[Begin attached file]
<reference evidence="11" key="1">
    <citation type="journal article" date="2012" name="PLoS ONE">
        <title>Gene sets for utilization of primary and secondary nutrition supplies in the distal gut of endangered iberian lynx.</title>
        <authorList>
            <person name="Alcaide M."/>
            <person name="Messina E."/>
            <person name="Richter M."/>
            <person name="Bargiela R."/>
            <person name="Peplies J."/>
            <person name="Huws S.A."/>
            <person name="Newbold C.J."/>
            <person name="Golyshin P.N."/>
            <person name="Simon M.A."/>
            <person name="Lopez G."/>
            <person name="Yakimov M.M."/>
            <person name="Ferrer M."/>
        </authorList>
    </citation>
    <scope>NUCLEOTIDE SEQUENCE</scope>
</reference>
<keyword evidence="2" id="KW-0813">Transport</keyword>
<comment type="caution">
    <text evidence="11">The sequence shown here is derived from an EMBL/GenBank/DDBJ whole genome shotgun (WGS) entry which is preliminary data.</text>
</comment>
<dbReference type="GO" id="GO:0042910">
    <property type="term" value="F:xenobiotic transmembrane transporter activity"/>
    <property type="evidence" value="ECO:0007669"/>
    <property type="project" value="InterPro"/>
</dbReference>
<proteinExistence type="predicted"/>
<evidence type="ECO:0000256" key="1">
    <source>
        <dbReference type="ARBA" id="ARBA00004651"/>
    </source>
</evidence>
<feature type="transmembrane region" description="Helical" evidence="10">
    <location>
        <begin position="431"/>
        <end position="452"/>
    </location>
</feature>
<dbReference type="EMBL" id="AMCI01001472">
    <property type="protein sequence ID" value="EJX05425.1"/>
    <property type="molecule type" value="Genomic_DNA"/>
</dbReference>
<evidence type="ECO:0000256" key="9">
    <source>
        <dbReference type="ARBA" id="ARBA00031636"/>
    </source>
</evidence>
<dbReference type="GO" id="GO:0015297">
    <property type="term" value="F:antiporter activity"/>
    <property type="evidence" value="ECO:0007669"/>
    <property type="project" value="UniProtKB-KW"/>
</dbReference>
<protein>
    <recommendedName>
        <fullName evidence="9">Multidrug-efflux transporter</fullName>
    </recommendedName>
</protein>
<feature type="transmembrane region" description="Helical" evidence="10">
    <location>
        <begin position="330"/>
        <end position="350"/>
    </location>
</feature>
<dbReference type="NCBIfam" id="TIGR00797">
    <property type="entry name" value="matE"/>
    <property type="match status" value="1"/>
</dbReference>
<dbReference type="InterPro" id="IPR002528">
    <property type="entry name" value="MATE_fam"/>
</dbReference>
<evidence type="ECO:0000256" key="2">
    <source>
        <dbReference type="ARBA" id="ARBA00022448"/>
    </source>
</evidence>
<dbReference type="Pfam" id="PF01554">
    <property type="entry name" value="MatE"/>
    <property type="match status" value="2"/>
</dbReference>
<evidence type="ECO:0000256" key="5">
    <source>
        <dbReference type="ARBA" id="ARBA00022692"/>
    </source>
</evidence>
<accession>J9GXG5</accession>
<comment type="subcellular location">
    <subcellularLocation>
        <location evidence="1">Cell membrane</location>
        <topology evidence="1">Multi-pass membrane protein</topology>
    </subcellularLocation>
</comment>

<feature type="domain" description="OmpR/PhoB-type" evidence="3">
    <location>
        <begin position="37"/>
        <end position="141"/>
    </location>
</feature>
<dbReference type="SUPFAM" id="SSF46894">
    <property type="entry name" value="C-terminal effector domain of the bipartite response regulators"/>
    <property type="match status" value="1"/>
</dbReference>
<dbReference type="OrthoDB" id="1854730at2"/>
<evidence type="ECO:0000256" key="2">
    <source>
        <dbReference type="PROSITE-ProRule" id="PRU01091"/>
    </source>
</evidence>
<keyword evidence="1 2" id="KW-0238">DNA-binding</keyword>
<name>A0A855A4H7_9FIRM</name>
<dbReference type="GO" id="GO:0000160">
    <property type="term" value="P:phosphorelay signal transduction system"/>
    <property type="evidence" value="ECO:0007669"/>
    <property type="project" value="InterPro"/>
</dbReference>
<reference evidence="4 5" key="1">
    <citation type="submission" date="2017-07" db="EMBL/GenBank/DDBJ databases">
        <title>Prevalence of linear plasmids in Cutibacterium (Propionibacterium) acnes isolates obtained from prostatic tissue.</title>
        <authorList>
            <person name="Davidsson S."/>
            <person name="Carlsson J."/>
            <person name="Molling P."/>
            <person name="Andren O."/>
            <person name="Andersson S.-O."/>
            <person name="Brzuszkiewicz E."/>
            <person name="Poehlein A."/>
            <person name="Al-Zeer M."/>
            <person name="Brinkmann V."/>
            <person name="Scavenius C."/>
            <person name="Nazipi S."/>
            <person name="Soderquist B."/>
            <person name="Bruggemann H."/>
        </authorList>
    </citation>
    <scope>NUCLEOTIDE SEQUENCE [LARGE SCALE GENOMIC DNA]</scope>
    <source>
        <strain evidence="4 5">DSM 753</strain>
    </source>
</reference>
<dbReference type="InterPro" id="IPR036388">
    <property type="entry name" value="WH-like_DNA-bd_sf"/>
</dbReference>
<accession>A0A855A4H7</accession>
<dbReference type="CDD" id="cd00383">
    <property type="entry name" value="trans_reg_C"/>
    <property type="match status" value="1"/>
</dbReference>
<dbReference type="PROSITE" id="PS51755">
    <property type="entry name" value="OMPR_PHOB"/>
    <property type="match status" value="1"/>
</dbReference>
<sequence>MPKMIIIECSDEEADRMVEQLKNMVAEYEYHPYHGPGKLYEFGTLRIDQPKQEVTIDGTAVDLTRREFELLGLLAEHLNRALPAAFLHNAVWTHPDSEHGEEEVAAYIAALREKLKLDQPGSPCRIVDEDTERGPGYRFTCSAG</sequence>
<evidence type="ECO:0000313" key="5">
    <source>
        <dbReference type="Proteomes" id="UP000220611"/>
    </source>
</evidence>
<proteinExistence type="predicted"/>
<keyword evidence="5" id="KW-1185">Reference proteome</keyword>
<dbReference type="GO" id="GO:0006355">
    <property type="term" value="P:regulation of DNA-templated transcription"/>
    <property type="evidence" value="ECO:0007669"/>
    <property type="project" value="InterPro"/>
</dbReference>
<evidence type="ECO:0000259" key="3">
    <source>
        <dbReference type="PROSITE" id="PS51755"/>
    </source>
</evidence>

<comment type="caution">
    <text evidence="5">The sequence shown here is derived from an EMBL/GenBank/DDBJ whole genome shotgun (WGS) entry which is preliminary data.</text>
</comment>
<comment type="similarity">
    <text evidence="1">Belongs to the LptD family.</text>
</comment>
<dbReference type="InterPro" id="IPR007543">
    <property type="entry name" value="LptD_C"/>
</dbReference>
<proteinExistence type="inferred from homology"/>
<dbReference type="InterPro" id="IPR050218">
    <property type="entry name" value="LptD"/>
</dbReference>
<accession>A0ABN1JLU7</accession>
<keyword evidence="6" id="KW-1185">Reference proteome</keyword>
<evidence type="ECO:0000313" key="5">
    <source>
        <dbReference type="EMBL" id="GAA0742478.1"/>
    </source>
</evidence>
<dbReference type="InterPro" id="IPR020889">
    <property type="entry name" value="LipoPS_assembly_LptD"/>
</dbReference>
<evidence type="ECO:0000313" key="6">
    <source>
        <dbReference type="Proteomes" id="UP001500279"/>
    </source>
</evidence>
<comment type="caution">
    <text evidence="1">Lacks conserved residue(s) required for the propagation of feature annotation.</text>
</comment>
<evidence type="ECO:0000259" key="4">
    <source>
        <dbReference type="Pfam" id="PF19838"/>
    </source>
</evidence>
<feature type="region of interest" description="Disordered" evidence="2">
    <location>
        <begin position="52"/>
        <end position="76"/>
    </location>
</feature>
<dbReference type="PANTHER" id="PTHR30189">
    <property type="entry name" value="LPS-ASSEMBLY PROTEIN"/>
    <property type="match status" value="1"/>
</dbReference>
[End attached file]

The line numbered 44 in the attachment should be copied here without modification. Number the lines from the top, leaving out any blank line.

    <property type="molecule type" value="Genomic_DNA"/>